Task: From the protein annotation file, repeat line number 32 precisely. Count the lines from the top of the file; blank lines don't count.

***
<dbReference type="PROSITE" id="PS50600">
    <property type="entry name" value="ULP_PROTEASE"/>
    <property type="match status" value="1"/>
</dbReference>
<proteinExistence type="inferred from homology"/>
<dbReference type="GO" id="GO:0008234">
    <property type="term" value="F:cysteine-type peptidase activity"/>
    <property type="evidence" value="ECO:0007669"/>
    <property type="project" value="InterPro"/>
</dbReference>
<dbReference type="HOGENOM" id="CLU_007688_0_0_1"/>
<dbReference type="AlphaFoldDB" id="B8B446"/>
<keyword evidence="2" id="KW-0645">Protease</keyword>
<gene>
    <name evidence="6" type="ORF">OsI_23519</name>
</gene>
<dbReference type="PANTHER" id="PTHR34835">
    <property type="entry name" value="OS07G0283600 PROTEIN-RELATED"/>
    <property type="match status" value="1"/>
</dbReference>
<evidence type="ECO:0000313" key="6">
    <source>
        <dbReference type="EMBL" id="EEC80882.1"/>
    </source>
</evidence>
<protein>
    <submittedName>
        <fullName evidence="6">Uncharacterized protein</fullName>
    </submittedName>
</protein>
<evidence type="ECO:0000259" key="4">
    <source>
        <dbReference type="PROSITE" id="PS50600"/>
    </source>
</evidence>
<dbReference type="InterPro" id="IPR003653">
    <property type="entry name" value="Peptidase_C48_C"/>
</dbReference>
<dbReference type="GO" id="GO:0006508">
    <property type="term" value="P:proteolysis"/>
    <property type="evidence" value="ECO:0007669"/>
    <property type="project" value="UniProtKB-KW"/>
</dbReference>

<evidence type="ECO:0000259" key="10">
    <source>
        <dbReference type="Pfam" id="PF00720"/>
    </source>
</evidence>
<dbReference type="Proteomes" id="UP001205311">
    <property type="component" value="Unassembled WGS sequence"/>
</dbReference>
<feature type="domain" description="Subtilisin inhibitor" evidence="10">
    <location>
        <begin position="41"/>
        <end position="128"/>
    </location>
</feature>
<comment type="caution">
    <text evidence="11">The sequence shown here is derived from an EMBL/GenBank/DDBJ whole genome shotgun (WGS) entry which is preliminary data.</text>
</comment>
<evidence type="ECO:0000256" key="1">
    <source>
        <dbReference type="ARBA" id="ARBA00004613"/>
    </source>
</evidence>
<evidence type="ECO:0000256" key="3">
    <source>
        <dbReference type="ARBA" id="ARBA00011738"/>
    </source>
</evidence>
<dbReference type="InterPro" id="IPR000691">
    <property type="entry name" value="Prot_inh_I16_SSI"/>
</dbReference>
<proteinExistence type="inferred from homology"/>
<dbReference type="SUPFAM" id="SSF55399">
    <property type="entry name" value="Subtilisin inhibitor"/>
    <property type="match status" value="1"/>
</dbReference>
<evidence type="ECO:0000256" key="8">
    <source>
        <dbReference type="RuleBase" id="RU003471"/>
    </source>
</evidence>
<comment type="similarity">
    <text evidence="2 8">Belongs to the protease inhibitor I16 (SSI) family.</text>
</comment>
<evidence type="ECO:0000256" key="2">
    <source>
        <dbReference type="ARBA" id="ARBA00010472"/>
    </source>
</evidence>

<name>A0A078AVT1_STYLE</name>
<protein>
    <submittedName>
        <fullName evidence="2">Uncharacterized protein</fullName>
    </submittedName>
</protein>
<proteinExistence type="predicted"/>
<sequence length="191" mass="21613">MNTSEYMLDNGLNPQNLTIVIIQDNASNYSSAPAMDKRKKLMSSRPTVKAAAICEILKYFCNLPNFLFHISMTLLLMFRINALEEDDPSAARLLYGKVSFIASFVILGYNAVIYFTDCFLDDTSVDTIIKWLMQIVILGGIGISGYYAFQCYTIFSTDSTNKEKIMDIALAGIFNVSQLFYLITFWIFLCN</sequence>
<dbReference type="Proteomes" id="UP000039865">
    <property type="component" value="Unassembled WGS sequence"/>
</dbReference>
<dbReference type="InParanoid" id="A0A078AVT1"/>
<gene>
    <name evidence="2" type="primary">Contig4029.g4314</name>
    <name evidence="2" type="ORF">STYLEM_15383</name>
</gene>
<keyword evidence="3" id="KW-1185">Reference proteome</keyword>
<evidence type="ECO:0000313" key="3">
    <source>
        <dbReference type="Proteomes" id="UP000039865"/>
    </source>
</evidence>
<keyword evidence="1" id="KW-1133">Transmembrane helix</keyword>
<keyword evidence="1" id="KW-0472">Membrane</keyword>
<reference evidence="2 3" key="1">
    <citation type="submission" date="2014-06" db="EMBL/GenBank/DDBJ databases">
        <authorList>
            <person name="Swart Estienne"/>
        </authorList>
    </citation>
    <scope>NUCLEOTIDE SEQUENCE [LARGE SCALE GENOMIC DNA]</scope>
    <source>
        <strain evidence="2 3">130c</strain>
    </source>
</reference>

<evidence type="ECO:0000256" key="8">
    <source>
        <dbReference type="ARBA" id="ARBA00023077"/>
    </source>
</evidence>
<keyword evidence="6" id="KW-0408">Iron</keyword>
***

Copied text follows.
    <source>